The Department of Justice has announced another potential auction of seized bitcoin, totalling over 8 million USD. There’s a noticeable uptick in bitcoin-related prosecutions since at least 2014 and the Ross Ulbricht, Silk Road affair. With the price of bitcoin rising to stratospheric heights, the phenomenon has made bitcoiners relatively wealthy; it might have also brought law enforcement scrutiny, as loose asset forfeiture regulations create potentially perverse incentives for police.
Asset Forfeiture Auction of Bitcoin is New Territory for U.S. Attorney
Utah’s United States Attorney wants to put seized bitcoin back on the market, and fast. Its office has come upon the world’s most popular cryptocurrency by way of a sleepy Utah town opioid drug bust back in late 2016. At the point of seizure, the digital asset’s worth was ‘only’ half a million dollars. With the time it takes to prosecute a case, and the kind of 2017 crypto has had, the coins are now worth 8.5 million dollars. Press insistence upon bitcoin’s frothy bubble being on the verge of economic apocalypse only hastens the the regional Department of Justice’s sense of urgency.
“For federal prosecutors in Utah, sales of seized assets like cars are routine, but bitcoin is new territory, spokeswoman Melodie Rydalch said,” the Associated Press recounts.
Billed as a historic bust for the state at the time, bureaus such as the Drug Enforcement Agency (DEA) were immediately on the scene. Adam Shamo, 26, was taken into custody, and something approaching a pill manufacturing ring was discovered. In a local press account, curiously, the following line appears tucked deep in the story: “The Internal Revenue Service was also on scene, though reasons for their presence were not immediately clear.”
Deductive minds might be able to hazard a guess. The US tax man being at an opioid pill bust in Cottonwood Heights, Utah, isn’t referenced again in either that, nor any other, press account.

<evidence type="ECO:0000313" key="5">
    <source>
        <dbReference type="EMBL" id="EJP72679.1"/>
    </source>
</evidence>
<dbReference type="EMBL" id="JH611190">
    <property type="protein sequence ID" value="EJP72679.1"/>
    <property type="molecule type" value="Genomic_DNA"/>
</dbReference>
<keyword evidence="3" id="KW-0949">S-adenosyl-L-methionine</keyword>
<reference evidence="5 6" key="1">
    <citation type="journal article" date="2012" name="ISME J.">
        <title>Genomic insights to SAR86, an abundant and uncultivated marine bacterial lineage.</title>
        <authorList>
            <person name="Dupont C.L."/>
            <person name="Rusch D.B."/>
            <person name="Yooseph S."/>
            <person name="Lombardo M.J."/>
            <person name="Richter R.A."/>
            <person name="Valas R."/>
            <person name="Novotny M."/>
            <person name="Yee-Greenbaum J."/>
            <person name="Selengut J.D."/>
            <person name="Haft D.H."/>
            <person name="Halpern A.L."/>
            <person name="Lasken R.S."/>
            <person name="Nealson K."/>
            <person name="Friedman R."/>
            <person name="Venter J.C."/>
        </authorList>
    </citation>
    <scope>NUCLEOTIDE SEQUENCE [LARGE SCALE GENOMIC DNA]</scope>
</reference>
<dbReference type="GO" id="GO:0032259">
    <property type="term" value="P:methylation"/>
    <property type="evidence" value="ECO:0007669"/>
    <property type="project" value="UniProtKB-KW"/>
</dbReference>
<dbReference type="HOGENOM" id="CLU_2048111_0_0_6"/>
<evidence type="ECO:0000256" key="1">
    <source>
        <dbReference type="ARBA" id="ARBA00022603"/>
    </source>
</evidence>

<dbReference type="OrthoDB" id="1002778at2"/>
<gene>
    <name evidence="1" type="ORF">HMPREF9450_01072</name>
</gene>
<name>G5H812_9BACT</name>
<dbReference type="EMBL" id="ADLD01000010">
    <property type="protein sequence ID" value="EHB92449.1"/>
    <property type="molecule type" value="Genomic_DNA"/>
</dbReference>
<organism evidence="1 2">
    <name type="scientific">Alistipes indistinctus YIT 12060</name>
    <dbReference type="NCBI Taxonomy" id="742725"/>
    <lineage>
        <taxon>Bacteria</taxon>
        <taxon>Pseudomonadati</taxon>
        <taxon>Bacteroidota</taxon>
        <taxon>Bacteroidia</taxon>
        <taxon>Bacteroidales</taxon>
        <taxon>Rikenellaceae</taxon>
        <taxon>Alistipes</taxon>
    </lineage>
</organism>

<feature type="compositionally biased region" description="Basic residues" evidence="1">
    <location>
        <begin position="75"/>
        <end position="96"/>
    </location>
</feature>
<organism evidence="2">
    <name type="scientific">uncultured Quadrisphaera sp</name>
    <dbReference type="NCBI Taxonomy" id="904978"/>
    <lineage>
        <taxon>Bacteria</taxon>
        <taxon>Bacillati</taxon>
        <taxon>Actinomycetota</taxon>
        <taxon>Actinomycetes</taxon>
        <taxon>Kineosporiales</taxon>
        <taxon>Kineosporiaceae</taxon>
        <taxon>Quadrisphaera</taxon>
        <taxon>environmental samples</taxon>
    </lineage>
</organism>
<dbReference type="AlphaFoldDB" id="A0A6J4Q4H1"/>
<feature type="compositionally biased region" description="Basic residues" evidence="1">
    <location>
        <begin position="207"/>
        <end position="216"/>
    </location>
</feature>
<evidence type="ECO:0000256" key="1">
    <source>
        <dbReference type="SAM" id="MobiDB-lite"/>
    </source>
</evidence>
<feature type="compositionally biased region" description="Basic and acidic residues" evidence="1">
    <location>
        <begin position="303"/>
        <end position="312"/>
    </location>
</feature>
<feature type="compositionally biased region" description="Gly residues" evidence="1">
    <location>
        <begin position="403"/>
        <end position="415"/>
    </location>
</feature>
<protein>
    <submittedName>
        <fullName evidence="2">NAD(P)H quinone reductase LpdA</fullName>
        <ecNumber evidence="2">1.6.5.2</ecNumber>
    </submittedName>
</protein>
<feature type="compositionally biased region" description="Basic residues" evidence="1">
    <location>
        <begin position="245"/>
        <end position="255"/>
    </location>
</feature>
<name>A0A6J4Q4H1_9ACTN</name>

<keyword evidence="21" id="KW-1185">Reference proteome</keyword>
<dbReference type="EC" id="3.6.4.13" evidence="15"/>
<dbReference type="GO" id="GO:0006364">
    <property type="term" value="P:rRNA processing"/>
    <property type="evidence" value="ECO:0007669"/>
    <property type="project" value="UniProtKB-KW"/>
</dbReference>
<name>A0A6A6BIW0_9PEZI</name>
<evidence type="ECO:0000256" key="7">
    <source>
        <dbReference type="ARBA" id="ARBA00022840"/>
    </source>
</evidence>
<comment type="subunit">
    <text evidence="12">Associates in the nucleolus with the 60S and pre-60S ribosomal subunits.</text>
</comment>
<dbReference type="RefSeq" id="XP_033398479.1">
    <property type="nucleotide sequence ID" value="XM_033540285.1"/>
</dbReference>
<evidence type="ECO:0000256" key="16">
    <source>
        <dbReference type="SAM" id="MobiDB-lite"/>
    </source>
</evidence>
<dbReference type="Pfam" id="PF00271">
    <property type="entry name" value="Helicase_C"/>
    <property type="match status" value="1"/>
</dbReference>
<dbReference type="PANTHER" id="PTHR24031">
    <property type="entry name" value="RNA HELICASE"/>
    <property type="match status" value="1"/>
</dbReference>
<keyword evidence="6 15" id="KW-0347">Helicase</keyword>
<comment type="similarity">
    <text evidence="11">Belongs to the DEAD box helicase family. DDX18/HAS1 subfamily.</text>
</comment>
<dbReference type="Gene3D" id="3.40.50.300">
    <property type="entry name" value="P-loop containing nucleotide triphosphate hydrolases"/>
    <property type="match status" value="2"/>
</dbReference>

Presumption of Innocence, Guilt by Bitcoin Association
Importantly, Mr. Shamo has offered a plea of not guilty. His attorney won’t contest the government’s bitcoin auction (a similar move made by Ross Ulbricht’s counsel, though after prosecution, as such attempts are often futile and expensive).
For its part, mainstream media have not made an easy time for Mr. Shamo’s defense and presumed legal innocence. Headlines of eye-popping numbers are splayed all over the internet, as are various mugshots. He is looking at a 20-year potential prison term and a 1 million dollar fine. His request for bail was denied; “I find Mr. Shamo presents a danger to the community,” the presiding judge said. Prosecutors are also floating the idea of no fewer than 28 overdose-related deaths might be attributed to his and a cohort’s doings, according to a report.
Although “officers seized nearly $1.3 million in cash at Shamo’s house, and that there may be ‘a lot more’ in a hard-to-trace internet currency known as bitcoin,” Assistant U.S. Attorney Stewart Young said, scant attention has been given by popular media to government-printed money’s role in the drug crime ring.
Profit from a bitcoin auction will take place after official resolution of Mr. Shamo’s criminal case. Such lucre is usually distributed to lead agencies, which in this matter might be the DEA. Half a dozen defendants involved in the case, including Mr. Shamo, have already agreed to have related assets sold, including a pickup truck and BMW sedan.
The practice is so ubiquitous, no less than the United States Marshals has a dedicated website to asset forfeiture auctions (worth a look if only out of macabre curiosity). Indeed, governments around the world are also picking up on the theme, including this summer’s auction in South Korea and, the summer prior, in Australia.
It shouldn’t be controversial to assume such prosecutions and resultant profitable government auctions will rise in direct relationship to bitcoin’s price.
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